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Sci Transl Med. 2014 Dec 24;6(268):268ra179. doi: 10.1126/scitranslmed.3009892.

mTOR inhibition improves immune function in the elderly.

Author information

1
Novartis Institutes for BioMedical Research, Cambridge, MA 02139, USA. joan.mannick@novartis.com.
2
Novartis Vaccines and Diagnostics, 53100 Siena, Italy.
3
Novartis Vaccines and Diagnostics, Cambridge, MA 02139, USA.
4
Novartis Pharmaceuticals Corporation, East Hanover, NJ 07936, USA.
5
Novartis Institutes for BioMedical Research, Cambridge, MA 02139, USA.
6
Novartis Pharmaceuticals Corporation, CH-4002 Basel, Switzerland.
7
Stanford University School of Medicine, Stanford, CA 94305-5124, USA.
8
Southern Clinical Trials, Christchurch 8024, New Zealand.

Abstract

Inhibition of the mammalian target of rapamycin (mTOR) pathway extends life span in all species studied to date, and in mice delays the onset of age-related diseases and comorbidities. However, it is unknown if mTOR inhibition affects aging or its consequences in humans. To begin to assess the effects of mTOR inhibition on human aging-related conditions, we evaluated whether the mTOR inhibitor RAD001 ameliorated immunosenescence (the decline in immune function during aging) in elderly volunteers, as assessed by their response to influenza vaccination. RAD001 enhanced the response to the influenza vaccine by about 20% at doses that were relatively well tolerated. RAD001 also reduced the percentage of CD4 and CD8 T lymphocytes expressing the programmed death-1 (PD-1) receptor, which inhibits T cell signaling and is more highly expressed with age. These results raise the possibility that mTOR inhibition may have beneficial effects on immunosenescence in the elderly.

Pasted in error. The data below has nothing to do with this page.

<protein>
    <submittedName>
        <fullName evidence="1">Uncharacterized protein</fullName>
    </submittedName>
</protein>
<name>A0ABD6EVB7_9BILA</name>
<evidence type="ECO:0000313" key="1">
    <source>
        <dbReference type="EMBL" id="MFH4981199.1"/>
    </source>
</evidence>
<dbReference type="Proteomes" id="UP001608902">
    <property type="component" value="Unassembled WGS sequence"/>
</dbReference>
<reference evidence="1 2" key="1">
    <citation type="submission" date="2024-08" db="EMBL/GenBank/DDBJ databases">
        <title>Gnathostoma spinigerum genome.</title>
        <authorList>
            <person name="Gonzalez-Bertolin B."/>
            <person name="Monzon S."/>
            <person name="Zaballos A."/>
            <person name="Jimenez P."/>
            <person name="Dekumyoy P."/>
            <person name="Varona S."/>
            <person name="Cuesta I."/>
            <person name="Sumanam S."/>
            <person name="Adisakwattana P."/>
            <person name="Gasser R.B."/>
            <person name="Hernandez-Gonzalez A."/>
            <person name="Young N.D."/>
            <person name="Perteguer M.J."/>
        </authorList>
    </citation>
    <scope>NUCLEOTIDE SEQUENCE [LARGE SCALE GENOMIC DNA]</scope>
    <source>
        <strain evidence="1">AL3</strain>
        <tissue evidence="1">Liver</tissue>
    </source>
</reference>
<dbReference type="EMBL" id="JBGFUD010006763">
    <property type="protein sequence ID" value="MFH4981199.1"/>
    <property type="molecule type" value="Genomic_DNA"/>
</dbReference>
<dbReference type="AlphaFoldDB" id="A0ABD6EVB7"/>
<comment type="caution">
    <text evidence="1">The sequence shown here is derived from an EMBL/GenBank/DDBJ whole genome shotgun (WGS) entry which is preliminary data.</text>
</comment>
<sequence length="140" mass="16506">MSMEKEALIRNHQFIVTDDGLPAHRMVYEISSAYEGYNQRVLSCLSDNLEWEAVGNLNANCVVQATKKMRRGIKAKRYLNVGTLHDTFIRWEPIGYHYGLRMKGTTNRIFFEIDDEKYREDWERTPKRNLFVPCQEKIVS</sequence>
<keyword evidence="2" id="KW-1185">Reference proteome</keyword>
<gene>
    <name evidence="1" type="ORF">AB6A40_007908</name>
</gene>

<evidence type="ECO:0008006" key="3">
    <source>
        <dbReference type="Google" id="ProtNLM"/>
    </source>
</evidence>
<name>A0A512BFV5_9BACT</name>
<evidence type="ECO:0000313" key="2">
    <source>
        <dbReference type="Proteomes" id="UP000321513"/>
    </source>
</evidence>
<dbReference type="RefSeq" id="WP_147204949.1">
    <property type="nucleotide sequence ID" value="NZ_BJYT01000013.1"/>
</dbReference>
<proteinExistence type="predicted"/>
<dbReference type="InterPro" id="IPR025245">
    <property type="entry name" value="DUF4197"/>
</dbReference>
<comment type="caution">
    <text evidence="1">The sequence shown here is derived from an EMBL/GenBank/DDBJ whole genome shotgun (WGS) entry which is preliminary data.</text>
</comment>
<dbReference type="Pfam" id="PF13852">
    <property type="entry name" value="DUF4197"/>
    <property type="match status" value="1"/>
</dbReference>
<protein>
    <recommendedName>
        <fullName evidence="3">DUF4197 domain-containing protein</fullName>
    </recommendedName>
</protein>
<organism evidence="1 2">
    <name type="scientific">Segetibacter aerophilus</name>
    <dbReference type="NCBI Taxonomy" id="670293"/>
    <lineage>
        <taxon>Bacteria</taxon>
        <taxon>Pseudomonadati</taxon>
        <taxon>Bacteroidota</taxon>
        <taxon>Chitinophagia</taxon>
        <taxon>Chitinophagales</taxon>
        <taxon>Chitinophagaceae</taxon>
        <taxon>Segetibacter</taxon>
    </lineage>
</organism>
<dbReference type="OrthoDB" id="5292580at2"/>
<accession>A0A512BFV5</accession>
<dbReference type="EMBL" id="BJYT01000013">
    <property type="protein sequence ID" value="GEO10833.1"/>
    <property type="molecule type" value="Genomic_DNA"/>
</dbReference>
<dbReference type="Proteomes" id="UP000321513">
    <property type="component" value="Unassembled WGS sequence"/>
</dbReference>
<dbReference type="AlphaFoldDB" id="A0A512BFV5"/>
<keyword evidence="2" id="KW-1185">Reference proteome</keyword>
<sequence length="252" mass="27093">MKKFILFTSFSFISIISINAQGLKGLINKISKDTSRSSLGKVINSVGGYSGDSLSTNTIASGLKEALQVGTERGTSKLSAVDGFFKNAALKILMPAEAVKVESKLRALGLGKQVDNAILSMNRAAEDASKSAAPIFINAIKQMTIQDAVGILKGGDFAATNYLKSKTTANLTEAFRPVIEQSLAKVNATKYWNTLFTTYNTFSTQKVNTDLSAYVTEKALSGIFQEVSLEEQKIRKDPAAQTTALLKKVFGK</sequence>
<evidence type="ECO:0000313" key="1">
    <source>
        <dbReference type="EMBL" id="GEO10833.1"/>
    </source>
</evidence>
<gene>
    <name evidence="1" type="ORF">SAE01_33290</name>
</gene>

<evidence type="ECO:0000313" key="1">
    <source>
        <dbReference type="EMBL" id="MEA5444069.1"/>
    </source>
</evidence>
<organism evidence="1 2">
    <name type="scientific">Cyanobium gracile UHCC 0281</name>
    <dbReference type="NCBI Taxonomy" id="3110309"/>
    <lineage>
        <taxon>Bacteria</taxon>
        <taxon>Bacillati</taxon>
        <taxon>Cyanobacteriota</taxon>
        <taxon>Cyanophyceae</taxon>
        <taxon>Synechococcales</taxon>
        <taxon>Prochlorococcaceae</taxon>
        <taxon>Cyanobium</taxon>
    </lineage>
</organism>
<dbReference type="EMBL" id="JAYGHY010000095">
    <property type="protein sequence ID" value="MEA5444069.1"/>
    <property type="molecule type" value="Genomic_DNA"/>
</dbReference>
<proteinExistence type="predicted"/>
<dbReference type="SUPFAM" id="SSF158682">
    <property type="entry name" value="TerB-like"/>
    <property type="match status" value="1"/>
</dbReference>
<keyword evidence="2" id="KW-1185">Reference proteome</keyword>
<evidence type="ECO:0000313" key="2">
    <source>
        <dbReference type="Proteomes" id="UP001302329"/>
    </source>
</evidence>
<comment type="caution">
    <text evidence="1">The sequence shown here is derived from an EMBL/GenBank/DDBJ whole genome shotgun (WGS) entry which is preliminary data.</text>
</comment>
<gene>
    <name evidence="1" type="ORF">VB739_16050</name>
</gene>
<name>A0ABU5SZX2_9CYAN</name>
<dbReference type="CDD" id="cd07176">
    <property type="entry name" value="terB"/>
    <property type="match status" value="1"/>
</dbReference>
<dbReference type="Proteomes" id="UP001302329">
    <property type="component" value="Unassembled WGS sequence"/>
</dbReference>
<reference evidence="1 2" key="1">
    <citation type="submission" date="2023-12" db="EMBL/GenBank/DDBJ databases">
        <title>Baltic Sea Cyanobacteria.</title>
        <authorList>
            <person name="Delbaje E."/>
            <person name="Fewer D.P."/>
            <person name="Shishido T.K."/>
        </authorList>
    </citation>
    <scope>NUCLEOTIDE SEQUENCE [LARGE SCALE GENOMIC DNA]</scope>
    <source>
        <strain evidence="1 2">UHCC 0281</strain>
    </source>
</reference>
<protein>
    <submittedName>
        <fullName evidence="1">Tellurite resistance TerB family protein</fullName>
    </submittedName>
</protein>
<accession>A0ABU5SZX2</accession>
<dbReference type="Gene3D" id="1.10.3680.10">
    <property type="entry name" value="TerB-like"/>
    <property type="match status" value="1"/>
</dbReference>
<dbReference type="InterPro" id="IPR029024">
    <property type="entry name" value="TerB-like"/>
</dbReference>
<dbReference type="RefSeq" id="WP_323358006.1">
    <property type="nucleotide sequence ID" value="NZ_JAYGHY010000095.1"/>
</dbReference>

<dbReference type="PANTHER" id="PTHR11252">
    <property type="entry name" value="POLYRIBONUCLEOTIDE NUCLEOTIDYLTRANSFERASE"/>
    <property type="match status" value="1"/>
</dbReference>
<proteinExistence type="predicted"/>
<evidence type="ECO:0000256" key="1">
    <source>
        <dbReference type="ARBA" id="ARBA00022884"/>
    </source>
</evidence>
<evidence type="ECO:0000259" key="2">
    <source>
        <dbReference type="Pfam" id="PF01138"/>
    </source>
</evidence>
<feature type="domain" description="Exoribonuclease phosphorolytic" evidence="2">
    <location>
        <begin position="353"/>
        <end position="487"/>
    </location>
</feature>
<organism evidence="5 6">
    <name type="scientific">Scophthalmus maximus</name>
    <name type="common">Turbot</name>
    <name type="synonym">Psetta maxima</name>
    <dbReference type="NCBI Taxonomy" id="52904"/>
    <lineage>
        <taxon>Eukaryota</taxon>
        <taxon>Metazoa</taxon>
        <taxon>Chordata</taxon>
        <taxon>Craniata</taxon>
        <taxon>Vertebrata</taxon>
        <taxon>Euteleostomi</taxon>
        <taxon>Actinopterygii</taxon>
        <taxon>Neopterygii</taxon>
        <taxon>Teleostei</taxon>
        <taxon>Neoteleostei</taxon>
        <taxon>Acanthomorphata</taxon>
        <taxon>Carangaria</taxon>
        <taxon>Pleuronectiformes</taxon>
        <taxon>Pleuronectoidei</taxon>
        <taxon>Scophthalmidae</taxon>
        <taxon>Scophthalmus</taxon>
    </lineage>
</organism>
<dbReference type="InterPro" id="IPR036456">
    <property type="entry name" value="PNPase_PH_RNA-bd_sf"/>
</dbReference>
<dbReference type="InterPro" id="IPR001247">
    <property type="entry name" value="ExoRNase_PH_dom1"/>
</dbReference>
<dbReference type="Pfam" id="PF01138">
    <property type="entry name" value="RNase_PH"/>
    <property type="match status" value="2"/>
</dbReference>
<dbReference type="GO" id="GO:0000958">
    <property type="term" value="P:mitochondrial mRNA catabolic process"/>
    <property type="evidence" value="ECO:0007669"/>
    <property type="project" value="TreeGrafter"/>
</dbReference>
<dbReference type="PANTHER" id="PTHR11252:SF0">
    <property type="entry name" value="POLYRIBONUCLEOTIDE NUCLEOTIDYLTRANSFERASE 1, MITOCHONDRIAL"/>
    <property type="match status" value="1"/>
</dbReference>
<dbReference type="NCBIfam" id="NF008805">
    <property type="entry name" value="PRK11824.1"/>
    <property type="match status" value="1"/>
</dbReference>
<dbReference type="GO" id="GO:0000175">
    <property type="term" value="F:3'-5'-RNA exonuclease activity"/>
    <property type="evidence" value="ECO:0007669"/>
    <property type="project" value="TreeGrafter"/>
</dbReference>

Comment in

PMID:
25540326
DOI:
10.1126/scitranslmed.3009892
[Indexed for MEDLINE]

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